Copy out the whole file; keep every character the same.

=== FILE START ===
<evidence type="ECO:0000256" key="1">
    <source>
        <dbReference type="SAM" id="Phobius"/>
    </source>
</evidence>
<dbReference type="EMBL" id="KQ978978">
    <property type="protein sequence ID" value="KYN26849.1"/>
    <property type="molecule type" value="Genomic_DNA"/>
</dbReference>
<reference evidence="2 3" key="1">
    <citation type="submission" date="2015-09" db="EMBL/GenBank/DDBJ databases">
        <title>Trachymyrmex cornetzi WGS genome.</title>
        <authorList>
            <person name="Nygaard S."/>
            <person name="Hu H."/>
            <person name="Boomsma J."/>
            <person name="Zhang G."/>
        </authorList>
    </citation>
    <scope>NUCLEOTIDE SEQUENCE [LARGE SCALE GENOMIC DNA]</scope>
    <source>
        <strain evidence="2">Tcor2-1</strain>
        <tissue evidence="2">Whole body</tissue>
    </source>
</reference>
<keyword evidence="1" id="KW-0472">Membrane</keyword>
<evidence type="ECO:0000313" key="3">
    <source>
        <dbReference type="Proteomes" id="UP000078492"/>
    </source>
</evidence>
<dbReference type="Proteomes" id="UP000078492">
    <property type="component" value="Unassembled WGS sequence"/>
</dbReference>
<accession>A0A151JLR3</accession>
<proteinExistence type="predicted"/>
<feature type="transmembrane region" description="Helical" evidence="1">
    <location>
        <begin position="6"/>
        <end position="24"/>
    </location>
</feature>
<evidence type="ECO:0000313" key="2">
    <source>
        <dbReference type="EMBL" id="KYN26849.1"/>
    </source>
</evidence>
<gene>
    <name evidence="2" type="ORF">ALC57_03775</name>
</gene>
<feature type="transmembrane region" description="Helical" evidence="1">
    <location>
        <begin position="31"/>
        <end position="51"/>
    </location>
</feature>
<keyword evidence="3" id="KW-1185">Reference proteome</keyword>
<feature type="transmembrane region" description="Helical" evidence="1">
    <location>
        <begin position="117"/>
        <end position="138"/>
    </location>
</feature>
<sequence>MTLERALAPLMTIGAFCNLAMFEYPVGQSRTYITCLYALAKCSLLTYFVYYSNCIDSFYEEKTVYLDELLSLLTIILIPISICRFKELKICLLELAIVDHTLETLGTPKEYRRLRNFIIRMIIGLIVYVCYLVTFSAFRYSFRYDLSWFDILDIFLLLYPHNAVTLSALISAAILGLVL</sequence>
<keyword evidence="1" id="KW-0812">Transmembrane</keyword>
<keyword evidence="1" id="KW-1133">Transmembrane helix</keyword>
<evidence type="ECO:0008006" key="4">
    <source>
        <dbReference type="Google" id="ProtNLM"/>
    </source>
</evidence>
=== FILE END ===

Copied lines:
<evidence type="ECO:0000256" key="1">
    <source>
        <dbReference type="SAM" id="Phobius"/>
    </source>
</evidence>
<dbReference type="EMBL" id="KQ978978">
    <property type="protein sequence ID" value="KYN26849.1"/>
    <property type="molecule type" value="Genomic_DNA"/>
</dbReference>
<reference evidence="2 3" key="1">
    <citation type="submission" date="2015-09" db="EMBL/GenBank/DDBJ databases">
        <title>Trachymyrmex cornetzi WGS genome.</title>
        <authorList>
            <person name="Nygaard S."/>
            <person name="Hu H."/>
            <person name="Boomsma J."/>
            <person name="Zhang G."/>
        </authorList>
    </citation>
    <scope>NUCLEOTIDE SEQUENCE [LARGE SCALE GENOMIC DNA]</scope>
    <source>
        <strain evidence="2">Tcor2-1</strain>
        <tissue evidence="2">Whole body</tissue>
    </source>
</reference>
<keyword evidence="1" id="KW-0472">Membrane</keyword>
<evidence type="ECO:0000313" key="3">
    <source>
        <dbReference type="Proteomes" id="UP000078492"/>
    </source>
</evidence>
<dbReference type="Proteomes" id="UP000078492">
    <property type="component" value="Unassembled WGS sequence"/>
</dbReference>
<accession>A0A151JLR3</accession>
<proteinExistence type="predicted"/>
<feature type="transmembrane region" description="Helical" evidence="1">
    <location>
        <begin position="6"/>
        <end position="24"/>
    </location>
</feature>
<evidence type="ECO:0000313" key="2">
    <source>
        <dbReference type="EMBL" id="KYN26849.1"/>
    </source>
</evidence>
<gene>
    <name evidence="2" type="ORF">ALC57_03775</name>
</gene>
<feature type="transmembrane region" description="Helical" evidence="1">
    <location>
        <begin position="31"/>
        <end position="51"/>
    </location>
</feature>
<keyword evidence="3" id="KW-1185">Reference proteome</keyword>
<feature type="transmembrane region" description="Helical" evidence="1">
    <location>
        <begin position="117"/>
        <end position="138"/>
    </location>
</feature>
<sequence>MTLERALAPLMTIGAFCNLAMFEYPVGQSRTYITCLYALAKCSLLTYFVYYSNCIDSFYEEKTVYLDELLSLLTIILIPISICRFKELKICLLELAIVDHTLETLGTPKEYRRLRNFIIRMIIGLIVYVCYLVTFSAFRYSFRYDLSWFDILDIFLLLYPHNAVTLSALISAAILGLVL</sequence>
<keyword evidence="1" id="KW-0812">Transmembrane</keyword>
<keyword evidence="1" id="KW-1133">Transmembrane helix</keyword>
<evidence type="ECO:0008006" key="4">
    <source>
        <dbReference type="Google" id="ProtNLM"/>
    </source>
</evidence>